Ten Ways Your Data Project is Going to Fail


Data science continues to generate excitement and yet real-world results can often disappoint business stakeholders. How can we mitigate risk and ensure results match expectations? Working as a technical data scientist at the interface between R&D and commercial operations has given me an insight into the traps that lie in our path. I present a personal view on the most common failure modes of data science projects.

The long version with slides and explanatory text below. Slides in one pdf here.

There is some discussion at Hacker News

First, about me:

This talk is based on conversations I've had with many senior data scientists over the last few years. Many companies seems to go through a pattern of hiring a data science team only for the entire team to quit or be fired around 12 months later. Why is the failure rate so high?

Let's begin:

A very wise data science consultant told me he always asks if the data has been used before in a project. If not, he adds 6-12 months onto the schedule for data cleansing.

Do a data audit before you begin. Check for missing data, or dirty data. For example, you might find that a database has different transactions stored in dollar and yen amounts, without indicating which was which. This actually happened.

No it isn't. Data is not a commodity, it needs to be transformed into a product before it's valuable. Many respondents told me of projects which started without any idea of who their customer is or how they are going to use this "valuable data". The answer came too late: "nobody" and "they aren't"

Don't torture your data scientists by witholding access to the data and tools they need to do their job. This senior data scientist took six weeks to get permission to install python and R. She was so happy!

Well, she was until she sent me this shortly afterwards:

Now, allow me to introduce this guy:

He was a product manager at an online auction site that you may have heard of. His story was about an A/B test of a new prototype algorithm for the main product search engine. The test was successful and the new algorithm was moved to production.

Unfortunately, after much time and expense, it was realised that there was a bug in the A/B test code: the prototype had not been used. They had accidentally tested the old algorithm against itself. The results were nonsense.

This was the problem:

You need people who live and breathe selection bias, measurement bias, etc. or you'll never know the results are meaningless. These people are called scientists.

Oh, by the way:

Likewise - the opposite is very often true:

The hype around machine learning means there is a lot of readily available content out there. This can lead to the 'instant expert' phenomenon: now everyone has a great machine learning idea. Symptoms are your boss using words like 'regularize' and 'ensemble method' in the wrong context. Trust me, this will not end well.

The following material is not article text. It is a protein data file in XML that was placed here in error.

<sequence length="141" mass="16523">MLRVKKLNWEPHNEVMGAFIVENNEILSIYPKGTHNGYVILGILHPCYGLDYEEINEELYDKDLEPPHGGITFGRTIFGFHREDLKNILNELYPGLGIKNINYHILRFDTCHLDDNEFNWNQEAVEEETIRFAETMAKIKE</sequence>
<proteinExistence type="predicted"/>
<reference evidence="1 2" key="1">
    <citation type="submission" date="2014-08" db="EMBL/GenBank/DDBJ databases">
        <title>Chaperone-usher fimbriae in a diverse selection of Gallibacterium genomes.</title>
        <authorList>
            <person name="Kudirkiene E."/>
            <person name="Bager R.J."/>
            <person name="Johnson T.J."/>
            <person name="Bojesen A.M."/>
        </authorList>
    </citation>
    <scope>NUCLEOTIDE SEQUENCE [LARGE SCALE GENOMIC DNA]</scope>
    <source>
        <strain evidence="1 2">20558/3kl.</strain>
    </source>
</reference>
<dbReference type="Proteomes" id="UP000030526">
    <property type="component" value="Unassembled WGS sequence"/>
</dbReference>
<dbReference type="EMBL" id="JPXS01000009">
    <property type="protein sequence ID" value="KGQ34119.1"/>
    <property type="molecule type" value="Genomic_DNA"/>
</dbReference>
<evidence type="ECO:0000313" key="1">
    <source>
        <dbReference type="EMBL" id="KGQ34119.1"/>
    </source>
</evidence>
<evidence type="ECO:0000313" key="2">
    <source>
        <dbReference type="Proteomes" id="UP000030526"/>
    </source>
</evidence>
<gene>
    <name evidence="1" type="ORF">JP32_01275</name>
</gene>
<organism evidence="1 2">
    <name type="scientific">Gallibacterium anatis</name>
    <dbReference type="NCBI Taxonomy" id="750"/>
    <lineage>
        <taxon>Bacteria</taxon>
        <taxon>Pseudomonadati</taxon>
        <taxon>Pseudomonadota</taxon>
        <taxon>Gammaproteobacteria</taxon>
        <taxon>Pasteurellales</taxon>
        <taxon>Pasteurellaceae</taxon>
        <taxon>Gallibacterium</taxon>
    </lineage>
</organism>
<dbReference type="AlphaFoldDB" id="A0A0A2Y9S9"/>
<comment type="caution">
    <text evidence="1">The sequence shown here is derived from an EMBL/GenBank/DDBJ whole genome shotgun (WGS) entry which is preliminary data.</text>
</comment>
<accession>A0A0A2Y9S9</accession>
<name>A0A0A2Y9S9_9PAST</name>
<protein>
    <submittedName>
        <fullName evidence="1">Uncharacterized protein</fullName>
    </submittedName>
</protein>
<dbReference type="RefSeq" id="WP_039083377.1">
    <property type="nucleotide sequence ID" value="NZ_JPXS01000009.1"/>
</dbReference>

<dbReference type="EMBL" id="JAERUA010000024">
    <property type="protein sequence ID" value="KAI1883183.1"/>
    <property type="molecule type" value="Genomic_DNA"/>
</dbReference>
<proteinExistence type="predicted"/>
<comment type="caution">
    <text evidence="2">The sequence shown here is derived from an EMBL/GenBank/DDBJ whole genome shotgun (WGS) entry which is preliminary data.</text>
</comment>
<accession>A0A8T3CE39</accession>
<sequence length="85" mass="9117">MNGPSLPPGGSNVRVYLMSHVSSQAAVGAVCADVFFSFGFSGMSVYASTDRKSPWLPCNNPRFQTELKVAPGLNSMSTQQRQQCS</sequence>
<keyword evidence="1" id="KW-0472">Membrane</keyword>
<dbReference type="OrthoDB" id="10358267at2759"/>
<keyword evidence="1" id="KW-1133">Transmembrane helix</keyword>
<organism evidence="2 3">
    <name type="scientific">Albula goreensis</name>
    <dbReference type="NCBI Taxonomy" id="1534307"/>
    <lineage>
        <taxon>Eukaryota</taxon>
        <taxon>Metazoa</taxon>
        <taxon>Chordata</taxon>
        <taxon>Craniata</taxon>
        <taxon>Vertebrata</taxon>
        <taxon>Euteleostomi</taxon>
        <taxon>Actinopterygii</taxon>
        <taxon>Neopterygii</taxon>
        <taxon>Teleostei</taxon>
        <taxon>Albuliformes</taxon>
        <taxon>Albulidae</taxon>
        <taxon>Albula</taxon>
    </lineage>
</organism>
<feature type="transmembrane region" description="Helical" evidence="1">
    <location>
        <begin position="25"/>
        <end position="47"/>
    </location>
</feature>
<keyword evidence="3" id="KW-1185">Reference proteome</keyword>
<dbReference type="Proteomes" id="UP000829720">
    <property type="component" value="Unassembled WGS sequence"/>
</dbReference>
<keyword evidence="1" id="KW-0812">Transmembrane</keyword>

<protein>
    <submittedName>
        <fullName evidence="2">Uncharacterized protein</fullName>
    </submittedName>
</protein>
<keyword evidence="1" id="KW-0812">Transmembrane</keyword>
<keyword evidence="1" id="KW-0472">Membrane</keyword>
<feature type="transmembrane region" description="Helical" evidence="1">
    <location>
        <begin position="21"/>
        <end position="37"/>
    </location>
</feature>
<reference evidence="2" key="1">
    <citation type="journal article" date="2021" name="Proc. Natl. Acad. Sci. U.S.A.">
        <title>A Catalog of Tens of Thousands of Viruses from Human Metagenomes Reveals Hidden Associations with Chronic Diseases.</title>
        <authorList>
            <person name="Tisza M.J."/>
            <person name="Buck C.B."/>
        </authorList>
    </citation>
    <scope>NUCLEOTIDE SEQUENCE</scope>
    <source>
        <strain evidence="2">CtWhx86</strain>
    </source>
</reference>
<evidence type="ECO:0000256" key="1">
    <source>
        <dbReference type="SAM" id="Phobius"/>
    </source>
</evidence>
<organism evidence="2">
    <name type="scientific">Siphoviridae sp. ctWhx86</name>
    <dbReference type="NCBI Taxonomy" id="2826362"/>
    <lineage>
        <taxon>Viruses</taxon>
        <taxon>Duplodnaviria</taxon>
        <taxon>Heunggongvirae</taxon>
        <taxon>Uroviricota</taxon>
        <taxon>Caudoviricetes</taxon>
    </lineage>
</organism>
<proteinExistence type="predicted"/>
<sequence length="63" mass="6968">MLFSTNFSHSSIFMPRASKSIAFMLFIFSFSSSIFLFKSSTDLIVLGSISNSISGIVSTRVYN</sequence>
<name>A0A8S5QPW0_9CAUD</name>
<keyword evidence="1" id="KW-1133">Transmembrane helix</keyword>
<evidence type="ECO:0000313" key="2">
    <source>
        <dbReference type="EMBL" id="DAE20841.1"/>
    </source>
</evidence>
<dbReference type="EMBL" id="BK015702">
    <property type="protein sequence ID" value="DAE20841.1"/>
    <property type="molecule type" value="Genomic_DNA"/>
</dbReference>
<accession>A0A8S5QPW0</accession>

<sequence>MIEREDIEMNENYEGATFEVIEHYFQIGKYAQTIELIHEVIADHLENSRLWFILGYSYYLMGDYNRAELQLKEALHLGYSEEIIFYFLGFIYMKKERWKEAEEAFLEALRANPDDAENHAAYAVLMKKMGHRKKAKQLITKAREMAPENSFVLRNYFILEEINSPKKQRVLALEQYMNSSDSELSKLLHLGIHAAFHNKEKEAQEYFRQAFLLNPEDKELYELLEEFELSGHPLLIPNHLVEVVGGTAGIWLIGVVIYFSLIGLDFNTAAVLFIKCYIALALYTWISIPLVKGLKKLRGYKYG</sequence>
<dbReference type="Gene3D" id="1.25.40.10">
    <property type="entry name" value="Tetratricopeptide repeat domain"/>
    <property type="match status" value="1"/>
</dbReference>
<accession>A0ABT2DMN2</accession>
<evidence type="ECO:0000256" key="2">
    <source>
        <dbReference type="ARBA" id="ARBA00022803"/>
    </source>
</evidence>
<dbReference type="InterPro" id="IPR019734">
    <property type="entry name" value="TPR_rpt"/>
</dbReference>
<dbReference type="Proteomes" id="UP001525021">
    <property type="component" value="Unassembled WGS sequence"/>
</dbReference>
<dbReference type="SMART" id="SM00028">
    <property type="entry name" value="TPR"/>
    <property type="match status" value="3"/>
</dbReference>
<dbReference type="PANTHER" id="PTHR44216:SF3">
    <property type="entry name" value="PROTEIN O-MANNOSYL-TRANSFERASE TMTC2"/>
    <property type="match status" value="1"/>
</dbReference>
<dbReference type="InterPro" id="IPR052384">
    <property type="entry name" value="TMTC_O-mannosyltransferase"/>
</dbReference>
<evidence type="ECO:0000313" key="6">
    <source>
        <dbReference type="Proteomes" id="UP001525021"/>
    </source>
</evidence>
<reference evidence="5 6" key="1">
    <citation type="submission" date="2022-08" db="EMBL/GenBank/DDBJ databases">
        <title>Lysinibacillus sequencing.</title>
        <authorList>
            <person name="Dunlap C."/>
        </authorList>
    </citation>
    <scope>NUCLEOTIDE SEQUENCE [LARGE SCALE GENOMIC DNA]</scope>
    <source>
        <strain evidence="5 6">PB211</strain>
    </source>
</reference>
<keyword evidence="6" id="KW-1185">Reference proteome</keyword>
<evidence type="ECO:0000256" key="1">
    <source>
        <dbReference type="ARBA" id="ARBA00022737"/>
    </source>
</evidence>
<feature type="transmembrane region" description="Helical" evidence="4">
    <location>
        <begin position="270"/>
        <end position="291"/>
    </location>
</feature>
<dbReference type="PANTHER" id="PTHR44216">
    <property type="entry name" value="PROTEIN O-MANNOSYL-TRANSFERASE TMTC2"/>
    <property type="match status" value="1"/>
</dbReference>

The Cost-Effective HealthCare project used data from hospitals to process Emergency Room patients who had symptoms of pneumonia. They aimed to build a system that could predict people who had a low probability of death, so they could be simply sent home with antibiotics. This would allow care to be focused on the most serious cases, who were likely to suffer complicatations.

The neural network they developed had a very high accuracy but, strangely, it always decided to send asthma sufferers home. Weird, since asthmatics are actually at high risk of complications from pneumonia.

It turned out that asthmatics who present with pneumonia are always admitted to Intensive Care. Because of this, there were no cases of any asthmatics dying in the training data. The model concluded that asthmatics were low risk, when the opposite was actually true. The model had great accuracy but if deployed in production it would certainly have killed people.

Moral of the story: use a simple model you can understand [1]. Only then move onto something more complex, and only if you need to.

The core of science is reproducibility. Please do all of these things. Don't say I didn't warn you.

An applied science lab is a big commitment. Data can often be quite threatening to people who prefer to trust their instincts. R&D has a high risk of failure and unusually high levels of perseverance are table stakes. Do some soul searching - will your company really accept this culture?

Never let UX designers and product managers design a data product (even wireframes) using fake data. As soon as you apply real data it will be apparent that the wireframe is complete fantasy.

The real data will have weird outliers, or be boring. It will be too dynamic. It will be either too predictable or not predictable enough. Use live data from the beginning or your project will end in misery and self-hatred. Just like this poor leopard, weasel thing.

[1] See here for more.

Please get in touch with your own data disaster. Let's get some data behind this and move Data Science forwards. All results will be fully anonymised. Use the form below or contact me via:

twitter: @martingoodson
email: martingoodson@gmail.com

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